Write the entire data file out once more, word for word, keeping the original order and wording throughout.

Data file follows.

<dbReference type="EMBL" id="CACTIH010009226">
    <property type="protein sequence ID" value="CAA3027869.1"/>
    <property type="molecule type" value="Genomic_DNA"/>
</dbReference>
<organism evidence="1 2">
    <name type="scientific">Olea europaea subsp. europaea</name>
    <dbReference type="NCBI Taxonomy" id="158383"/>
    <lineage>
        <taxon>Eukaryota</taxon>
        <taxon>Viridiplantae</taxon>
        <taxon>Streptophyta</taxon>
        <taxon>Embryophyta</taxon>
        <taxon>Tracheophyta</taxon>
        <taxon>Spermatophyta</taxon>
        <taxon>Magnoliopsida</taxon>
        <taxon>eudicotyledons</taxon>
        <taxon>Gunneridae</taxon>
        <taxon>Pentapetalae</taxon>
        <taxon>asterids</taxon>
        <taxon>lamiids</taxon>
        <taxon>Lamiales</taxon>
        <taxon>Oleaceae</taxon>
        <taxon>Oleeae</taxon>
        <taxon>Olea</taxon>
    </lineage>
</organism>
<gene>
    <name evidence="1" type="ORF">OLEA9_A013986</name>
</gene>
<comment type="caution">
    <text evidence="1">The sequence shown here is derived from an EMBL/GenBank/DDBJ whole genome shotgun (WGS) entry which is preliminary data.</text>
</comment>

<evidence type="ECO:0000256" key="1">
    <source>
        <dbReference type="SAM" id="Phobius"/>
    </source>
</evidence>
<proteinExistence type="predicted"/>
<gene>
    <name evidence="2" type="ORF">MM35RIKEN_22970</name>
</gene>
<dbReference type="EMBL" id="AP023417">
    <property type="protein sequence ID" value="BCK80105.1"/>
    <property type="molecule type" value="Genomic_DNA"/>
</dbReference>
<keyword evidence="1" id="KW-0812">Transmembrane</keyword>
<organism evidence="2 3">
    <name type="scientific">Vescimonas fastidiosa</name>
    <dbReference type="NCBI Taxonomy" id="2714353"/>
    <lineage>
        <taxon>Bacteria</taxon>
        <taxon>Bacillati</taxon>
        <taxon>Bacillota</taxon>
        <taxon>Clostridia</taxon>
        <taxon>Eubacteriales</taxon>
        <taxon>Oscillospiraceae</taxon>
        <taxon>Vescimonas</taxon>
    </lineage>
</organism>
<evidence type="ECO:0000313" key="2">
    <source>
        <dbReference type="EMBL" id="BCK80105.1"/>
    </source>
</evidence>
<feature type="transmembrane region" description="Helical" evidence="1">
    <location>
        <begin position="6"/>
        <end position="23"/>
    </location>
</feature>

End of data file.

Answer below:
<dbReference type="EMBL" id="CACTIH010009226">
    <property type="protein sequence ID" value="CAA3027869.1"/>
    <property type="molecule type" value="Genomic_DNA"/>
</dbReference>
<organism evidence="1 2">
    <name type="scientific">Olea europaea subsp. europaea</name>
    <dbReference type="NCBI Taxonomy" id="158383"/>
    <lineage>
        <taxon>Eukaryota</taxon>
        <taxon>Viridiplantae</taxon>
        <taxon>Streptophyta</taxon>
        <taxon>Embryophyta</taxon>
        <taxon>Tracheophyta</taxon>
        <taxon>Spermatophyta</taxon>
        <taxon>Magnoliopsida</taxon>
        <taxon>eudicotyledons</taxon>
        <taxon>Gunneridae</taxon>
        <taxon>Pentapetalae</taxon>
        <taxon>asterids</taxon>
        <taxon>lamiids</taxon>
        <taxon>Lamiales</taxon>
        <taxon>Oleaceae</taxon>
        <taxon>Oleeae</taxon>
        <taxon>Olea</taxon>
    </lineage>
</organism>
<gene>
    <name evidence="1" type="ORF">OLEA9_A013986</name>
</gene>
<comment type="caution">
    <text evidence="1">The sequence shown here is derived from an EMBL/GenBank/DDBJ whole genome shotgun (WGS) entry which is preliminary data.</text>
</comment>

<evidence type="ECO:0000256" key="1">
    <source>
        <dbReference type="SAM" id="Phobius"/>
    </source>
</evidence>
<proteinExistence type="predicted"/>
<gene>
    <name evidence="2" type="ORF">MM35RIKEN_22970</name>
</gene>
<dbReference type="EMBL" id="AP023417">
    <property type="protein sequence ID" value="BCK80105.1"/>
    <property type="molecule type" value="Genomic_DNA"/>
</dbReference>
<keyword evidence="1" id="KW-0812">Transmembrane</keyword>
<organism evidence="2 3">
    <name type="scientific">Vescimonas fastidiosa</name>
    <dbReference type="NCBI Taxonomy" id="2714353"/>
    <lineage>
        <taxon>Bacteria</taxon>
        <taxon>Bacillati</taxon>
        <taxon>Bacillota</taxon>
        <taxon>Clostridia</taxon>
        <taxon>Eubacteriales</taxon>
        <taxon>Oscillospiraceae</taxon>
        <taxon>Vescimonas</taxon>
    </lineage>
</organism>
<evidence type="ECO:0000313" key="2">
    <source>
        <dbReference type="EMBL" id="BCK80105.1"/>
    </source>
</evidence>
<feature type="transmembrane region" description="Helical" evidence="1">
    <location>
        <begin position="6"/>
        <end position="23"/>
    </location>
</feature>